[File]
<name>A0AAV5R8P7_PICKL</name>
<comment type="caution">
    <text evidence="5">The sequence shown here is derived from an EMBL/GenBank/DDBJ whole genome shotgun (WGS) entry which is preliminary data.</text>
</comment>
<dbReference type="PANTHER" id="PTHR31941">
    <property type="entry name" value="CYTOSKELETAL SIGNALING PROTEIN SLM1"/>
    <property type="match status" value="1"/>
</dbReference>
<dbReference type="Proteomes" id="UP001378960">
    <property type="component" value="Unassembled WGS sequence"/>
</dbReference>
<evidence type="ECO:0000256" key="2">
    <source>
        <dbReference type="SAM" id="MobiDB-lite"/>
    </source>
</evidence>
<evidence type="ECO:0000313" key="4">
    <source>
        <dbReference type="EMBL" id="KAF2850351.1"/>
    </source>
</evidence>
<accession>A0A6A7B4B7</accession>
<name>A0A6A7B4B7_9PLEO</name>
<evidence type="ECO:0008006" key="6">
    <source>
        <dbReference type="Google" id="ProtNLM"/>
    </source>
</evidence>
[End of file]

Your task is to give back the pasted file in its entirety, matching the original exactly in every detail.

<name>A0AAV5R8P7_PICKL</name>
<comment type="caution">
    <text evidence="5">The sequence shown here is derived from an EMBL/GenBank/DDBJ whole genome shotgun (WGS) entry which is preliminary data.</text>
</comment>
<dbReference type="PANTHER" id="PTHR31941">
    <property type="entry name" value="CYTOSKELETAL SIGNALING PROTEIN SLM1"/>
    <property type="match status" value="1"/>
</dbReference>
<dbReference type="Proteomes" id="UP001378960">
    <property type="component" value="Unassembled WGS sequence"/>
</dbReference>
<evidence type="ECO:0000256" key="2">
    <source>
        <dbReference type="SAM" id="MobiDB-lite"/>
    </source>
</evidence>
<evidence type="ECO:0000313" key="4">
    <source>
        <dbReference type="EMBL" id="KAF2850351.1"/>
    </source>
</evidence>
<accession>A0A6A7B4B7</accession>
<name>A0A6A7B4B7_9PLEO</name>
<evidence type="ECO:0008006" key="6">
    <source>
        <dbReference type="Google" id="ProtNLM"/>
    </source>
</evidence>